• To bring the part back, there has to be safety established. 
  • Always allow for a change within the system by asking for an update from the client at the beginning of each session.

Screen Technique

  • How to do memory work within this technique 
  • This is a way to directly start working with all the memories from each part. 
  • This also allows the parts to have a sense of control and to remain regulated (giving them the remote control).

Centered-Ego State

  • There is a part of the self that is aware of the entire ego state system. This part can be an ally and is referred to an inner-self helper (ISH). This part can also be a co-therapist. 
  • This is such a valuable part but might be hesitant in letting you fully access all the parts. 
  • We understand neurobiologically what this part is about. It’s the part of the brain that holds the whole story and keeps track of our autobiographical self. – “The Feeling of What Happens” Antonio Damasio 
  • This is the birthplace of personality- every personality part has arised from this part.
  • ISH will present very differently than the other parts.
  • This core autobiographical part umbrellas our emotional parts (EP) and our apparently normal part (ANP).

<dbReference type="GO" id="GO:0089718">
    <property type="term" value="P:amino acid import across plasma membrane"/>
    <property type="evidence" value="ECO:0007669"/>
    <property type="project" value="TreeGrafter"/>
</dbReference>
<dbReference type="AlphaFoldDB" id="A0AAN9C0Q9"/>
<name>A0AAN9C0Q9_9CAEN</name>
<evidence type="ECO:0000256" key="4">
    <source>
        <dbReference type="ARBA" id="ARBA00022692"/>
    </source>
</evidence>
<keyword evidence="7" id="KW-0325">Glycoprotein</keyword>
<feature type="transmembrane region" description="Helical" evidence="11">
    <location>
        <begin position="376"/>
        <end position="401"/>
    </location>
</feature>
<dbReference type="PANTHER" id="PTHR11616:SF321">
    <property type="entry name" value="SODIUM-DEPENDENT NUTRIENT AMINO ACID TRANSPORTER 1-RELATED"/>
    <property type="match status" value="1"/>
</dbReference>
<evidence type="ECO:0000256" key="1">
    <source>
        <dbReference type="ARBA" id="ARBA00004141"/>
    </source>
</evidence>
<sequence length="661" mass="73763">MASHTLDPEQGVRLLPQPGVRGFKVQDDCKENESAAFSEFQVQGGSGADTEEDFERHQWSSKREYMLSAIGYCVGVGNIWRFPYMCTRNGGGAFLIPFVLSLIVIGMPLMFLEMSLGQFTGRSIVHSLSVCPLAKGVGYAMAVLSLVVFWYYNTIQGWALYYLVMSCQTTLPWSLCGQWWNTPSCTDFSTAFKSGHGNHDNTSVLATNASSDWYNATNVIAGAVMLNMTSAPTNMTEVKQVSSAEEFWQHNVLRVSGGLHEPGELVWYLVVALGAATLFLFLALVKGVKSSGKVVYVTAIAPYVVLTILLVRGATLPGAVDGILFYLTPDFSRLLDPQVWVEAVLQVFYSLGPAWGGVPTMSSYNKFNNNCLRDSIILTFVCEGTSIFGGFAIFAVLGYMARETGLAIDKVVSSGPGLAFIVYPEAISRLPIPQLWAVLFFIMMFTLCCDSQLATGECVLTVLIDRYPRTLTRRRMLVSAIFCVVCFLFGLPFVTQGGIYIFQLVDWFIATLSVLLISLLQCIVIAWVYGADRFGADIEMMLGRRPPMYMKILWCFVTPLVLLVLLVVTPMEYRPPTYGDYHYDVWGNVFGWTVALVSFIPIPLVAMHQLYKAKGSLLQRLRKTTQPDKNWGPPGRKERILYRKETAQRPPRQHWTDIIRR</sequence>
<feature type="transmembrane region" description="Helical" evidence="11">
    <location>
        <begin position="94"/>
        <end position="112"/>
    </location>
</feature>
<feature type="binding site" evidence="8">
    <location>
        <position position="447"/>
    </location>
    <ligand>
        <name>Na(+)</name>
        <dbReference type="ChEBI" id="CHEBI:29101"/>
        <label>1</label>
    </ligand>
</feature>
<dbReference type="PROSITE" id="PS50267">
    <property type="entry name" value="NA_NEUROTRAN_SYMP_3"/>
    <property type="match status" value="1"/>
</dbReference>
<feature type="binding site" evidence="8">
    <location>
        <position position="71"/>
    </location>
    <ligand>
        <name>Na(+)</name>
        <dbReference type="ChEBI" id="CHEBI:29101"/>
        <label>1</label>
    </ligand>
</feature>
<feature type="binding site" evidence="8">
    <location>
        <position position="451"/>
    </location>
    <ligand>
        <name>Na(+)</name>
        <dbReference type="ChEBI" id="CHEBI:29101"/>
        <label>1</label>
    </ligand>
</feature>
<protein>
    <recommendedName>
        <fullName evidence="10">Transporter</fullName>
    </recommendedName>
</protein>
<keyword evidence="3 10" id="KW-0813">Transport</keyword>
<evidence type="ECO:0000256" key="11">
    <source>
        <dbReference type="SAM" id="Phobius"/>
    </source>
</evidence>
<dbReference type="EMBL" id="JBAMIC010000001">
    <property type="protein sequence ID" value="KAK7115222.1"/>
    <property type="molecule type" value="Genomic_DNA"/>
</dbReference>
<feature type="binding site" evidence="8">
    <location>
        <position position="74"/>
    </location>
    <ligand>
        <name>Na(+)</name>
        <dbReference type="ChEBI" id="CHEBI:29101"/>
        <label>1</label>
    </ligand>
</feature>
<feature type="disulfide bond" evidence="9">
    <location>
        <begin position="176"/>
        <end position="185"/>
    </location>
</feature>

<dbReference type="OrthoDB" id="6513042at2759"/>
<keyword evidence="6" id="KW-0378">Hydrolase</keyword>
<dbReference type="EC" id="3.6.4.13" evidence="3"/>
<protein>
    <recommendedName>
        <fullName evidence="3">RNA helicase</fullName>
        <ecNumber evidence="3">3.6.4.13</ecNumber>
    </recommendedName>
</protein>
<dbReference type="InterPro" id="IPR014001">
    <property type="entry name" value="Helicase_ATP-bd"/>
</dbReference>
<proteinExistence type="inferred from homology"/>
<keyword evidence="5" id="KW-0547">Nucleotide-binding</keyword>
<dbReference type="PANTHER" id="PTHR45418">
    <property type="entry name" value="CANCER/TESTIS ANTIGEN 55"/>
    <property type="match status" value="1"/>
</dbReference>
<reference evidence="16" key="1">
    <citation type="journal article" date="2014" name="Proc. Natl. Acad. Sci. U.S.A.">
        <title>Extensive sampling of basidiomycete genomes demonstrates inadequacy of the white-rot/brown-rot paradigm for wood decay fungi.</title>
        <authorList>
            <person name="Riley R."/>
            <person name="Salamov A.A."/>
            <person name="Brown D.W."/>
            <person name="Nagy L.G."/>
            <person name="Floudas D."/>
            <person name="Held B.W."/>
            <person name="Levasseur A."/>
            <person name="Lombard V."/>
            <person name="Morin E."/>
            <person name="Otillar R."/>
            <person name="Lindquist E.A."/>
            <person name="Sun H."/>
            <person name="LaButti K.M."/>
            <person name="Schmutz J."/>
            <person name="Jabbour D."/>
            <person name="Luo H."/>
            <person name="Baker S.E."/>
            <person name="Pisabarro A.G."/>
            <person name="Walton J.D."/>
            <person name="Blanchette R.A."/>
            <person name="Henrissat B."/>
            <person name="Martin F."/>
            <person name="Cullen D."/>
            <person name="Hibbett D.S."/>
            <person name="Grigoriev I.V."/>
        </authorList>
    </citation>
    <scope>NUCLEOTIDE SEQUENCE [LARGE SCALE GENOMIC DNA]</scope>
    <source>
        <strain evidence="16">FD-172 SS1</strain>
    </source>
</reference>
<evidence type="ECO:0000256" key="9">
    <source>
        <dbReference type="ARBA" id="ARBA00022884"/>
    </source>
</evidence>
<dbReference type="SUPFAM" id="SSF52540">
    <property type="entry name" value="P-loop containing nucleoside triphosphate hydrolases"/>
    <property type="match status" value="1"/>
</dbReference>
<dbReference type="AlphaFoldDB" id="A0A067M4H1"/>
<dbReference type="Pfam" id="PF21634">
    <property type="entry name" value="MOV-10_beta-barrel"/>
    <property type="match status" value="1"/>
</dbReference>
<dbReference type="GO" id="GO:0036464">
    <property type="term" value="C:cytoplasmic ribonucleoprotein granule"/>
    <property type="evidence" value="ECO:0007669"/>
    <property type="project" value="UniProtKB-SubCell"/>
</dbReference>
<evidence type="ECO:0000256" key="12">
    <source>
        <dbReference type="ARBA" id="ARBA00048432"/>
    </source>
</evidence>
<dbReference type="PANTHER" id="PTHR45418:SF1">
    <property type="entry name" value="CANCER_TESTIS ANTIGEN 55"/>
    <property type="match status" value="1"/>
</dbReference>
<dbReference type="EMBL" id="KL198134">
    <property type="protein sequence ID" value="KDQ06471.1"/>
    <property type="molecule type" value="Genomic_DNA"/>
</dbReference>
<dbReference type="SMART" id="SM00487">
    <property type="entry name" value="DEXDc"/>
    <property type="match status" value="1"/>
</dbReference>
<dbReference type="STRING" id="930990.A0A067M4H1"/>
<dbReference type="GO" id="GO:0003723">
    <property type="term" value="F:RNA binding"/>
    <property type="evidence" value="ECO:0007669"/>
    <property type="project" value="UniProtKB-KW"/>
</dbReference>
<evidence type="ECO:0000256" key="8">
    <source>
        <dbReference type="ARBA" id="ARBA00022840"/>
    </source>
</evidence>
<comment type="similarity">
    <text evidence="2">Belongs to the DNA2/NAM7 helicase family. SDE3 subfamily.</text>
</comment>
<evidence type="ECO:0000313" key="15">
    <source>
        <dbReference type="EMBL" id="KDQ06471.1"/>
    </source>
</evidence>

• The therapist is a visitor, not the master. Much humility is required, but with a lack of fear.

When working with a very adaptive system with Dissociative Identity Disorder, is the goal of therapy integration: the elimination or part of selves?

  • This didn’t work very well in therapy because the system didn’t have much interest in this. 
  • Fusion should be the goal of integration. 
  • The reason for separation is so important because it wouldn’t have happened unless it was necessary for the system. 
  • Fusion helps the parts communicate while honoring each other. 
  • “You can now all think together.”
  • The parts of self never have to be alone again because a healthy relationship between the parts is now established. 


  • It has connections to our core case conceptualization model and how we perceive an individual’s internal structure. 
  • The crystal jade example from Melissa- the integration of the fusion experience

If you haven’t already, check our out previous episode.